Intel: Broad range of chips vulnerable to hack
Manufacturer denies its products have a bug
Intel Corp. confirmed a report saying that its chips contain a feature that makes them vulnerable to hacking, though it said other companies’ semiconductors also are susceptible.
But the company disputed that its products contain a “bug” or a “flaw,” as reported by the technology website the Register on Tuesday.
“Intel and other technology companies have been made aware of new security research describing software analysis methods that, when used for malicious purposes, have the potential to improperly gather sensitive data from computing devices that are operating as designed,” the Santa Clara, Calif.-based company said in a statement.
“Intel believes these exploits do not have the potential to corrupt, modify or delete data.”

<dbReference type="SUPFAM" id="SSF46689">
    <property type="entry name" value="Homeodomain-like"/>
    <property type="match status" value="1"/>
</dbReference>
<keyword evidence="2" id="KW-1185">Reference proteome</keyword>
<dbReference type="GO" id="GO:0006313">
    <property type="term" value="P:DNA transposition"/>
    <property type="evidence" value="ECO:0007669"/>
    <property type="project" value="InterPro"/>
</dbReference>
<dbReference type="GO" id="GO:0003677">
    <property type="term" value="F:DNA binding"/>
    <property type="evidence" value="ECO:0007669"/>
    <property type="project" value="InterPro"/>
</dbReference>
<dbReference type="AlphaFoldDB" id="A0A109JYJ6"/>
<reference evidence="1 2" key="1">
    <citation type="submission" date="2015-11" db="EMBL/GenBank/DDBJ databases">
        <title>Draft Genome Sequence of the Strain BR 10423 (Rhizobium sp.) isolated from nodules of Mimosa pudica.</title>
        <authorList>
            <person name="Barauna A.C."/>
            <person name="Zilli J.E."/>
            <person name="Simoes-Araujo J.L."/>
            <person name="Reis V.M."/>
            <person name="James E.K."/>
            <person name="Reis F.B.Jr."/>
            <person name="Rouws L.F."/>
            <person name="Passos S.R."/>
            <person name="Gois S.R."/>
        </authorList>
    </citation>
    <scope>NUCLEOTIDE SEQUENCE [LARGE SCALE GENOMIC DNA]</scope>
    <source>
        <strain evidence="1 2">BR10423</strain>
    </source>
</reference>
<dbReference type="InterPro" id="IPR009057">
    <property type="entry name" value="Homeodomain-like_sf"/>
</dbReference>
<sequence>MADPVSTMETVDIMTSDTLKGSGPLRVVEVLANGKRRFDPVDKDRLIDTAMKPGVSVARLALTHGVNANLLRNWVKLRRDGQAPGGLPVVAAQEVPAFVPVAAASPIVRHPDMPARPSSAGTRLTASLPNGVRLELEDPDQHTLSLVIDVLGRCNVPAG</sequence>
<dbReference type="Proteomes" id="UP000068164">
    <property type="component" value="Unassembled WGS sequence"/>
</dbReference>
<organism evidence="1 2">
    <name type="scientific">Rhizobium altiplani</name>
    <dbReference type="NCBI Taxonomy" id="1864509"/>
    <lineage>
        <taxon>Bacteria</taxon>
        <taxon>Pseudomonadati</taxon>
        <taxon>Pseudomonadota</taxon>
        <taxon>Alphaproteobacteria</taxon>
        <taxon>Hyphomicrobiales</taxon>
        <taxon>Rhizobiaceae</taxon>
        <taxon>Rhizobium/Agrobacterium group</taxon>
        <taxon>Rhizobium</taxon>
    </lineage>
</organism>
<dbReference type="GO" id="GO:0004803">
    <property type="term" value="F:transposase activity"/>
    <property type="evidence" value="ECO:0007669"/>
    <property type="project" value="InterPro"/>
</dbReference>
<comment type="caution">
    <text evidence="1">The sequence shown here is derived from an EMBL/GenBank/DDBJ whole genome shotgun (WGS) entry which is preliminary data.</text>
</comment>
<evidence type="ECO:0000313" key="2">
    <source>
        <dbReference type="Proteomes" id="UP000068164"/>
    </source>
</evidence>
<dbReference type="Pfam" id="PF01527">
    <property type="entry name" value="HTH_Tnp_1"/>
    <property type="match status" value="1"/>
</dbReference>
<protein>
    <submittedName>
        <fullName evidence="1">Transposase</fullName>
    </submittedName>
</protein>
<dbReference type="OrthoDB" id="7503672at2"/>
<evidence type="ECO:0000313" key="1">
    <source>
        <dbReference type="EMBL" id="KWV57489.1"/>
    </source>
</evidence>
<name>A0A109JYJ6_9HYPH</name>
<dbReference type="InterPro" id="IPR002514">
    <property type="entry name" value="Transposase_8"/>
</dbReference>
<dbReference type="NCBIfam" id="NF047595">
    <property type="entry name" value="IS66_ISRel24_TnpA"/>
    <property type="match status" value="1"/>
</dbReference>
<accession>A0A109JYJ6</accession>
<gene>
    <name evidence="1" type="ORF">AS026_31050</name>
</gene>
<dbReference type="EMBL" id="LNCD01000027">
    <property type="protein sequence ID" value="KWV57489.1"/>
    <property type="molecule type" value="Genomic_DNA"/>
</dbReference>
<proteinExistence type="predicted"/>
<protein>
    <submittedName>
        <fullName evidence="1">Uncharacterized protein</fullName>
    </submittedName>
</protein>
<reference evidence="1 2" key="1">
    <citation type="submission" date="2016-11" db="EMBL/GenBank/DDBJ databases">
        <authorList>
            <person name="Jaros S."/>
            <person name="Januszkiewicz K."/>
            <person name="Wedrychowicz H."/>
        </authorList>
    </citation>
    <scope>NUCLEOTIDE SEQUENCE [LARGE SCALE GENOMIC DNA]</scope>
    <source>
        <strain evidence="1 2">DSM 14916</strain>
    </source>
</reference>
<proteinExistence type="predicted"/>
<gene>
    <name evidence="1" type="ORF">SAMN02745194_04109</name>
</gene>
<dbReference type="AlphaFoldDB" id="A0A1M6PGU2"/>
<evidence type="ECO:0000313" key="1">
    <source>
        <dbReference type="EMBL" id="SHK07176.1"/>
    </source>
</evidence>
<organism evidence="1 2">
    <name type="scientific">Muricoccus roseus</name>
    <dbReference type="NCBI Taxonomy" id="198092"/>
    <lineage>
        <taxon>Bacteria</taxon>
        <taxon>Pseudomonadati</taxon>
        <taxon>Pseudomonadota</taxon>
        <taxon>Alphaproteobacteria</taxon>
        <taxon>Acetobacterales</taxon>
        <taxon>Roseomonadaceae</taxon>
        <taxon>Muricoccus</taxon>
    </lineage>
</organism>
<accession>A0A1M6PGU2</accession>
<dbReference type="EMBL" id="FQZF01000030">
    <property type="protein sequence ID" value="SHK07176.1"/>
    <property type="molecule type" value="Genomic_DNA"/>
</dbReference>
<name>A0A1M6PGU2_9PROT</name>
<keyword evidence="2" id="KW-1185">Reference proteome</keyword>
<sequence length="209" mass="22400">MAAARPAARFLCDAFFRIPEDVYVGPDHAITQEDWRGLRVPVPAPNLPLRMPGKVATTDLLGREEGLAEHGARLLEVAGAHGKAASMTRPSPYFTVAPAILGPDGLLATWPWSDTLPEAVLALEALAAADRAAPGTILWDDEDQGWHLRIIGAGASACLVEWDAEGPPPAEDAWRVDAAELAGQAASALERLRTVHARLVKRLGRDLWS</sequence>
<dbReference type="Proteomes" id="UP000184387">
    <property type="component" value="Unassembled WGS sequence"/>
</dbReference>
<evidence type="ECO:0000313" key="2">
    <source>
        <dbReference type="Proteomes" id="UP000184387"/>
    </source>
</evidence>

Intel’s microprocessors are the fundamental building block of the internet, corporate networks and PCs. The company has added to its designs over the years trying to make computers less vulnerable to attack, arguing that hardware security is typically tougher to crack than software.
Companies including Advanced Micro Devices Inc. and ARM Holdings are working with Intel and operating system makers to develop an industrywide approach to resolving the issue, according to the statement.
Intel said it has begun providing software to help mitigate the potential exploits. Impacts on performance depend on the task the computer is performing and for the average user “should not be significant and will be mitigated over time.”